Taking Care of Your Diabetes Every Day
Take Your Diabetes Medicine Every Day continued...
If You Use Insulin
You need insulin if your body has stopped making insulin or if it doesn't make enough insulin. Everyone with insulin-dependent diabetes (or type 1 diabetes) needs insulin, and many people with type 2 diabetes need insulin.
Insulin cannot be taken as a pill. It can be inhaled or injected. You may need to give yourself shots or inhale it every day. Some people give themselves one shot a day. Some people give themselves two or more shots a day. You need to take your insulin every day. Never skip a shot, even if you are sick.
Insulin is injected with a needle. Your doctor will tell you what kind of insulin to use, how much, and when to give yourself a shot. Talk to your doctor before changing the type or amount of insulin you use or when you give your shots. Your doctor or the diabetes educator will show you how to draw up insulin in the needle. They will also show you the best places on your body to give yourself a shot. Ask someone to help you with your shots if your hands are shaky or you can't see well.
Good places on your body to give shots are:
- The outside part of your upper arms.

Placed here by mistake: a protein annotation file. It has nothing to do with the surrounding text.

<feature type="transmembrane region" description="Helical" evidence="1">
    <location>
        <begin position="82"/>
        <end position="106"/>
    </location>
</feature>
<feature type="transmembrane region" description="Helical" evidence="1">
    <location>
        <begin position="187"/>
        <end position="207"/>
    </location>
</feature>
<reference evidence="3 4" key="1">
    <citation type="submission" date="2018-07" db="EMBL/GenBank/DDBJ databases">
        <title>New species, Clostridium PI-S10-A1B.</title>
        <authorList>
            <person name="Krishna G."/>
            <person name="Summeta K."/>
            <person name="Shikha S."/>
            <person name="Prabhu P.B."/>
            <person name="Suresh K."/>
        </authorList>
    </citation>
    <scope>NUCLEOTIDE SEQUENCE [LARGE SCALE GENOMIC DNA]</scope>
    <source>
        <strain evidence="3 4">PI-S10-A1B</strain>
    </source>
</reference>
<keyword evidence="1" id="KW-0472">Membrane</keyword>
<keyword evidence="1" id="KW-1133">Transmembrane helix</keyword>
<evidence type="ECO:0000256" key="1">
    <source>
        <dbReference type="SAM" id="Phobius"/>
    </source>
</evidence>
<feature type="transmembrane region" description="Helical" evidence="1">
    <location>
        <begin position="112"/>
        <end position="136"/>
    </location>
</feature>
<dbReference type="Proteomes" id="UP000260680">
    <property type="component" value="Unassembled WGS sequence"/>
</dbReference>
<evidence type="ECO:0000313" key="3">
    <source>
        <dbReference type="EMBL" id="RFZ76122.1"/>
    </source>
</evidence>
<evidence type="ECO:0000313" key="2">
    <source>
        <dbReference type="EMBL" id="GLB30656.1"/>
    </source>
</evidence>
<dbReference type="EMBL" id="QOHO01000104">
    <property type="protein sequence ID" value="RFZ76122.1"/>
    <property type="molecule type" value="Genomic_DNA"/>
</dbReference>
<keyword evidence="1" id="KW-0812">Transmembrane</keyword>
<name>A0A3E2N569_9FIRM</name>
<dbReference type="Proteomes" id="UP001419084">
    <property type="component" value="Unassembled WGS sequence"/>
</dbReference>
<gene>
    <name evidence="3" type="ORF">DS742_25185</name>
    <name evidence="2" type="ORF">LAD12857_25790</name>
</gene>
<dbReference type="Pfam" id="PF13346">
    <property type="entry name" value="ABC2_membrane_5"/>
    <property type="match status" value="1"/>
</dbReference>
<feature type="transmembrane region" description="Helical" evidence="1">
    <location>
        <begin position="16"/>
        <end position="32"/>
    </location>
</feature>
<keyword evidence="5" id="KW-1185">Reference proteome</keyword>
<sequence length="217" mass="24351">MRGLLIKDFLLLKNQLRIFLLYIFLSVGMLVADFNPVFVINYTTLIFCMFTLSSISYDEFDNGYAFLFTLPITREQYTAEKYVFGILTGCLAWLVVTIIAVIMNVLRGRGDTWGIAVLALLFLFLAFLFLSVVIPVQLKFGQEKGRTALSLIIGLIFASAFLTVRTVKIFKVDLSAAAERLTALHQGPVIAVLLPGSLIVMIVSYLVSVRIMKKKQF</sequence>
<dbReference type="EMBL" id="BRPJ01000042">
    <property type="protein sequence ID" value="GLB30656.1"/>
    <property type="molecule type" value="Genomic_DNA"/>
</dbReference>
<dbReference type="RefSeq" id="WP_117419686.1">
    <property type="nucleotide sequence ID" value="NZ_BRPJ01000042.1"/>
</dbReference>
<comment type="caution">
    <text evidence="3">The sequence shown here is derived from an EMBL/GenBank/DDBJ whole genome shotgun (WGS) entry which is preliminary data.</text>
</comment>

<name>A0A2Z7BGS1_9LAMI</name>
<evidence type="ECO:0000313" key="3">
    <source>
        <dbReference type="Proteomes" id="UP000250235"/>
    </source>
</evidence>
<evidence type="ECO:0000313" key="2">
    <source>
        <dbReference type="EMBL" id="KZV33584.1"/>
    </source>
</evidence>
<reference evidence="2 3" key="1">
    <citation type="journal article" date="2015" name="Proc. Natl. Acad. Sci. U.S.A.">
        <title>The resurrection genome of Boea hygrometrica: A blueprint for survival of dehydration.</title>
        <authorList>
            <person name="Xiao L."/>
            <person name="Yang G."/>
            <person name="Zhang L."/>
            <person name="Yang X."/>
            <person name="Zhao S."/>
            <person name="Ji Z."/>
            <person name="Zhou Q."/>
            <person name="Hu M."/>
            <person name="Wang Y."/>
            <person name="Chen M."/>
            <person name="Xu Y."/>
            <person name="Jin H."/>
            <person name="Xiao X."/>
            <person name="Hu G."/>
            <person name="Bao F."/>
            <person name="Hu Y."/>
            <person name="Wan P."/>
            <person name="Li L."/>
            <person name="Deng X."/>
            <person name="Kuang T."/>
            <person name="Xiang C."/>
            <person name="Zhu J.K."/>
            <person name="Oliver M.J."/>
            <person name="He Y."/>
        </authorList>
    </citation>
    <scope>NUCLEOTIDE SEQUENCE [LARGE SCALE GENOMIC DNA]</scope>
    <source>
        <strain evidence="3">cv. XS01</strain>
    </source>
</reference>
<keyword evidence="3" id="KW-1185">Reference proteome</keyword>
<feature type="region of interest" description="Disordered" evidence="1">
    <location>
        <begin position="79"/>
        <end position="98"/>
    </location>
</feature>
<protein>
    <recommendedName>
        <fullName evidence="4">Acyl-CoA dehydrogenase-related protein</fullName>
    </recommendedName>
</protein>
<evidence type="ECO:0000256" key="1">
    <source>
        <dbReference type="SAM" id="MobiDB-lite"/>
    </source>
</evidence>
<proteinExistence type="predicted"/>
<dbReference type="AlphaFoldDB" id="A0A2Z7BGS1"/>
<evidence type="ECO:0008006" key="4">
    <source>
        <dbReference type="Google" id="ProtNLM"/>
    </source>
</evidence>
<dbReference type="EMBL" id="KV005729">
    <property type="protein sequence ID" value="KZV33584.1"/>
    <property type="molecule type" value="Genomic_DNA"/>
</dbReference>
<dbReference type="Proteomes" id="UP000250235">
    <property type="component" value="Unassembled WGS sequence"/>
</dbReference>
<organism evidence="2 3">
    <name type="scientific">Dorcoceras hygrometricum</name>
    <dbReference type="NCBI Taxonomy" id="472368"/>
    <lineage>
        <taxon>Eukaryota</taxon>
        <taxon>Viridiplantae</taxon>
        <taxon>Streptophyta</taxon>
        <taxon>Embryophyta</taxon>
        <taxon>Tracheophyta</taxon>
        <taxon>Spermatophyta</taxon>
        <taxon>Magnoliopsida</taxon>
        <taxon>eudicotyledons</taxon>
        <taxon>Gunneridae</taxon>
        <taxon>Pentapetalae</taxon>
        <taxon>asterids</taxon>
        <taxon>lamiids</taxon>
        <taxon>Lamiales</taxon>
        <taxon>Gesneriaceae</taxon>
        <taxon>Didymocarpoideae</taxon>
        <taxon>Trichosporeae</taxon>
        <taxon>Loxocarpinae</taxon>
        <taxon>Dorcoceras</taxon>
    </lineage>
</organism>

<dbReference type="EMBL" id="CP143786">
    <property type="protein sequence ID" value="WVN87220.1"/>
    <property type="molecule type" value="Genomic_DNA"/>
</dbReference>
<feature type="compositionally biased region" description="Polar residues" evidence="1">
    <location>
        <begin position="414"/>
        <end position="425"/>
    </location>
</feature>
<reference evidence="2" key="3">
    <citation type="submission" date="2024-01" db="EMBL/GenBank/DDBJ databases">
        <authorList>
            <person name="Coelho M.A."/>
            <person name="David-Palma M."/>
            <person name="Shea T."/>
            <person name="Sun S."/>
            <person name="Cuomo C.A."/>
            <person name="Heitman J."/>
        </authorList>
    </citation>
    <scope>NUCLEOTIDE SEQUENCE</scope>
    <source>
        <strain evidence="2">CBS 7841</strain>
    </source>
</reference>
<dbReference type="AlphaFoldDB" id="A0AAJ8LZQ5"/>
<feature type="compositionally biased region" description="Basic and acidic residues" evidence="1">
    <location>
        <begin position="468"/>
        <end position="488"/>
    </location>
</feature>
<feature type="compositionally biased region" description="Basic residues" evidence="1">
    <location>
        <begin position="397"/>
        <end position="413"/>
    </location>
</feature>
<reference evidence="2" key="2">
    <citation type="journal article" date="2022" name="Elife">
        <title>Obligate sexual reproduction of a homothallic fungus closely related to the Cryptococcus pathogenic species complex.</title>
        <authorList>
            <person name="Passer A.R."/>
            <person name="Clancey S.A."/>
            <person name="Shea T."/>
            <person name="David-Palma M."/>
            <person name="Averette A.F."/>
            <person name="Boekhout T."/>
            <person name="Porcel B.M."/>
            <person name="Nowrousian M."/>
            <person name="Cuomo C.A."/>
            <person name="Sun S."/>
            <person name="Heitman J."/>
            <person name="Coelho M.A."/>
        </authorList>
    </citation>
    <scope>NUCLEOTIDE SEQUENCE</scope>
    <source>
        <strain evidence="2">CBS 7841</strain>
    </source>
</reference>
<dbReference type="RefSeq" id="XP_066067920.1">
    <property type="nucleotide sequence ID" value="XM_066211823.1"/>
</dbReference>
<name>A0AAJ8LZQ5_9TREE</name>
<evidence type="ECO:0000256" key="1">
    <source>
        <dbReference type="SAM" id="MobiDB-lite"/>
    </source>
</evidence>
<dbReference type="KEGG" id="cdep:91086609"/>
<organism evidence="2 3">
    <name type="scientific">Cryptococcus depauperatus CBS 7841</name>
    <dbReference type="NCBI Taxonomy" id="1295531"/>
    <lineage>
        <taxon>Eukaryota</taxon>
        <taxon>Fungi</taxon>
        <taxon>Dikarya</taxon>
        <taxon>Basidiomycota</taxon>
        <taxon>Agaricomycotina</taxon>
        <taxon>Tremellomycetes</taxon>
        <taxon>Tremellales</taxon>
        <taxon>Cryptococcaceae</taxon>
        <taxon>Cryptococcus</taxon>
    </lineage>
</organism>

- Around your waist and hips.
- The outside part of your upper legs.
- Avoid areas with scars and stretch marks.
- Ask your doctor or nurse to check your skin where you give your shots.
You may be a little afraid at first to give yourself a shot. But most people find that the shots hurt less than they expected. The needles are small and sharp and do not go deep into your skin. Always use your own needles and never share them with anyone else.
Your doctor or diabetes educator will tell you how to throw away used needles safely.
Keep extra insulin in your refrigerator in case you break the bottle you are using. Do not keep insulin in the freezer or in hot places like the glove compartment of your car. Also, keep it away from bright light. Too much heat, cold, and bright light can damage insulin.